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ASX plunges again, hits 10-month low

Derek Rose

The Australian share market has suffered its second-worst day of the year as equities were once again routed on fears of the coronavirus.

The benchmark S&P/ASX200 closed Friday down 179.5 points, or 2.8 per cent, at 6,216.2, its lowest level since May 14.

The broader All Ordinaries index finished down 184.9 points, or 2.86 per cent, to 6,287.5, with every sector in the red as global coronavirus cases neared 100,000.

"A pretty tough day," said CommSec market analyst James Tao.

"Volatility remains the key theme for the markets. Investors are really trying to wrestle with the stimulus packages offered by central banks and the economic impact of the coronavirus."

For the week the ASX lost 3.5 per cent, its second-worst loss since October 2018 - exceeded only by last week's mammoth 9.8 per cent plunge.

Since hitting an intraday high of 7,197.2 on February 20, the ASX200 has lost 13.6 per cent of its value in just 11 and a half days of turbulent trading, and is down 7.0 per cent on the year.

The banking and tech sectors were the worst hit on Friday, both falling 4.2 per cent as three of Australia's four major banks sank to their lowest levels since 2012.

NAB dropped 5.5 per cent to $22, Westpac fell 4.0 per cent to $21.35, and ANZ dropped 4.7 per cent to $22.14.

Commonwealth - which is seen to be less affected by the Reserve Bank's cut to the cash rate - fell 3.7 per cent to $73.93, its lowest level since May 2019.

Still, Commonwealth Bank has lost its place as Australia's largest company by ASX-listed market capitalisation after its stock closed down 9.6 per cent on the week.

As of Friday's close, CBA has a market cap of $135.8 billion, compared to CSL's $143.8 billion, although BHP has a value of around $160 billion including the value of its shares on the London Stock Exchange.

In the tech sector, Xero dropped 5.5 per cent, Afterpay fell 4.2 per cent and Altium declined 3.8 per cent.

Travel stocks were whacked again, with Qantas falling 8.1 per cent to a nearly three-year low of $4.66, Virgin Australia dropping 17.1 per cent to an all-time low of 8.7 cents and Flight Centre down 7.1 per cent to a seven-year low of $26.50.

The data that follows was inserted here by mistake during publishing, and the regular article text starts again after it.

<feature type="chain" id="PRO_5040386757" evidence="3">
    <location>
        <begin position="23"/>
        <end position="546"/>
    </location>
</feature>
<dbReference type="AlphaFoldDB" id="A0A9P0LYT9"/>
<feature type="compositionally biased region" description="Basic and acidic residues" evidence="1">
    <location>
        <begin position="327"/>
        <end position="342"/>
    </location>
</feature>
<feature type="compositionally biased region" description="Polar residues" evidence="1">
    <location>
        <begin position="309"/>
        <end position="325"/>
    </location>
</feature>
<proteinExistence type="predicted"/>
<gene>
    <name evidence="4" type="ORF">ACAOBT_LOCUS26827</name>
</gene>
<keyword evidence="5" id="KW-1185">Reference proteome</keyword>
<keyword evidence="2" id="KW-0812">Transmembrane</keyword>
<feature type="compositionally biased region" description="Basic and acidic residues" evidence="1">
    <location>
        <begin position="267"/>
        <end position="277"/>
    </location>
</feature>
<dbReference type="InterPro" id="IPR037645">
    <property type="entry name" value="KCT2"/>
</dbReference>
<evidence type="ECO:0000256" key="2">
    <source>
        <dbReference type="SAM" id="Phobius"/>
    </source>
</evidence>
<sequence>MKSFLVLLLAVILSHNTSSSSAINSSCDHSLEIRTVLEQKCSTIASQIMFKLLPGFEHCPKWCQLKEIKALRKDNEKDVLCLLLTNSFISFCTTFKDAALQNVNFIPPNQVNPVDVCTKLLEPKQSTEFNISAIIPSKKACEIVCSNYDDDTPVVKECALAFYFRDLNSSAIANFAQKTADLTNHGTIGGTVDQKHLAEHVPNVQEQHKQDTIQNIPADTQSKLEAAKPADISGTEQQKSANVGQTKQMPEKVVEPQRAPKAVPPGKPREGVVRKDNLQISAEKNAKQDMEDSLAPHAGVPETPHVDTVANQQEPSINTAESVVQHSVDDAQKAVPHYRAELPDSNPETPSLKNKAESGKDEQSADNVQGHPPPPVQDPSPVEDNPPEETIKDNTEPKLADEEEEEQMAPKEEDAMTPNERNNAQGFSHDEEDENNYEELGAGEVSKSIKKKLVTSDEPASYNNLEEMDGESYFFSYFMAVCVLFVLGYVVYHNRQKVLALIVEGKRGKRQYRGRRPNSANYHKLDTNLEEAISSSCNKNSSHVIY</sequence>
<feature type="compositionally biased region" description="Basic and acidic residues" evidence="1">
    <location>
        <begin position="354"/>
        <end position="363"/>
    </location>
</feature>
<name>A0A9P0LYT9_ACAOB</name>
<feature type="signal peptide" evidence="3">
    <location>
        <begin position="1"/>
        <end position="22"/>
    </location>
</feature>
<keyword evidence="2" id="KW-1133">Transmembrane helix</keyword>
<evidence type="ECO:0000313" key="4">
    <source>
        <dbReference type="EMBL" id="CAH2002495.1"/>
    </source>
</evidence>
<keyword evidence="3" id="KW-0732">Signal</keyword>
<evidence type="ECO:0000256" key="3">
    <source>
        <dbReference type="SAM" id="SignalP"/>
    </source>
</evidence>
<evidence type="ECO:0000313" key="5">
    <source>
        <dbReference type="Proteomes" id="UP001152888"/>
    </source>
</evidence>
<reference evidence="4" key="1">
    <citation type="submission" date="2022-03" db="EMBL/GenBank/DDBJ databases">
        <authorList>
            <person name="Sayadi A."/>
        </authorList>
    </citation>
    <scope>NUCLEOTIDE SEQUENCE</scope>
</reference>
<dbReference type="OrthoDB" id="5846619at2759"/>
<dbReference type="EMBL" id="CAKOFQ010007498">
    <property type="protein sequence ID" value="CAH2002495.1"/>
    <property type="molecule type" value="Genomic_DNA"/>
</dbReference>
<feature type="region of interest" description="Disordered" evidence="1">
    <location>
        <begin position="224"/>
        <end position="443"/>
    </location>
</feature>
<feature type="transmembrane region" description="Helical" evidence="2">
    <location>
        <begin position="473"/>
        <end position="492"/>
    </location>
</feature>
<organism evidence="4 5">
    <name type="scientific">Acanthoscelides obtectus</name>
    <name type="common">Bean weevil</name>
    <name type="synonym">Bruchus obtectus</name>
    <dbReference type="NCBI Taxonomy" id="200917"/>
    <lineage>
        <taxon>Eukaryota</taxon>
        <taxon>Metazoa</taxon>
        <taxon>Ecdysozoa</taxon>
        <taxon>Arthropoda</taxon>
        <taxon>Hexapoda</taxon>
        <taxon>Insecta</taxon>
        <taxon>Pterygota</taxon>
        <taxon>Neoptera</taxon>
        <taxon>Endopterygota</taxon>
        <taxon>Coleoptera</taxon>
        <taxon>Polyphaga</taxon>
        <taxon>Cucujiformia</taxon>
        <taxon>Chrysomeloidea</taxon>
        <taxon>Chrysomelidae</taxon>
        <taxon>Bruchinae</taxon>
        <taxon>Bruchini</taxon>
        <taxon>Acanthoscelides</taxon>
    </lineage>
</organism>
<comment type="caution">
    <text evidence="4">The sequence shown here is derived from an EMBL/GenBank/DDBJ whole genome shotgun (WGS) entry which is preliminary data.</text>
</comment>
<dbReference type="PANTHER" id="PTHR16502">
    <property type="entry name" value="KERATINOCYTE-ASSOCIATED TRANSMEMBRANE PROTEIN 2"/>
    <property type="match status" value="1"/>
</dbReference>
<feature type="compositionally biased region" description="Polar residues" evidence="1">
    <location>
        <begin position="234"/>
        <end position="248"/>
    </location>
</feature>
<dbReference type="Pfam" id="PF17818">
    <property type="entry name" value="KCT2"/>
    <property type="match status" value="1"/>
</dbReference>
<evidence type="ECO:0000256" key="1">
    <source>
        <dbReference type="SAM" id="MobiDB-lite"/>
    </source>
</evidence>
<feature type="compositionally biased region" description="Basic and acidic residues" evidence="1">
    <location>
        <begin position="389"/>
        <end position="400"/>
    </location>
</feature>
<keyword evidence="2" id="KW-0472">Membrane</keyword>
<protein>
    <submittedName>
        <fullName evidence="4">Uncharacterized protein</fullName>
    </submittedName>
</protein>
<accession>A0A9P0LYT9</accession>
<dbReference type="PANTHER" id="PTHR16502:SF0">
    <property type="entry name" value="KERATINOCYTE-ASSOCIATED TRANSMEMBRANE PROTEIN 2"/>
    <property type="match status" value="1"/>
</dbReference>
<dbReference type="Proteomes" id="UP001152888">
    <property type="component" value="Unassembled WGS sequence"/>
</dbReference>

Ardent Leisure dropped 14.2 per cent to 67 cents, its lowest level since 2003, while Myer fell 16.7 per cent to an all-time low of 27.5 cents and Adairs dropped 11.4 per cent to a three-month low of $1.94.

Woolworths was a rare gainer, climbing 0.7 per cent to $38 as nervous Australians stockpiled staples such as toilet paper.

Goldminers also gained as the price of the precious metal flirted with $US1,680 an ounce, close to a seven-year high.

Saracen Mineral rose 5.9 per cent, Gold Road gained 5.1 per cent, and Regis Resources climbed 4.3 per cent.

Elsewhere in the mining sector, BHP dropped 3.7 per cent to a more than one-year low of $32.19, Rio Tinto was down 2.5 per cent to a six-month low of $86.25, and Fortescue Metals declined 4.5 per cent to $9.60.

The Aussie dollar meanwhile was buying 65.96 US cents, down from 66.28 US cents as the market closed on Thursday.

ON THE ASX:

* The benchmark S&P/ASX200 index finished Friday down 179.5 points, or 2.81 per cent, at 6,216.2 points

* The All Ordinaries closed down 184.9 points, or 2.86 per cent, at 6,287.5 points

* The SPI200 futures index closed down 201 points, or 3.14 per cent, at 6,206 points

CURRENCY SNAPSHOT:

One Australian dollar buys:

* 65.96 US cents, from 66.28 US cents on Thursday

* 69.83 Japanese yen, from 71.13 yen

* 58.73 euro cents, from 59.52 cents

* 50.93 British pence, from 51.46 pence

* 104.45 NZ cents, from 105.07 cents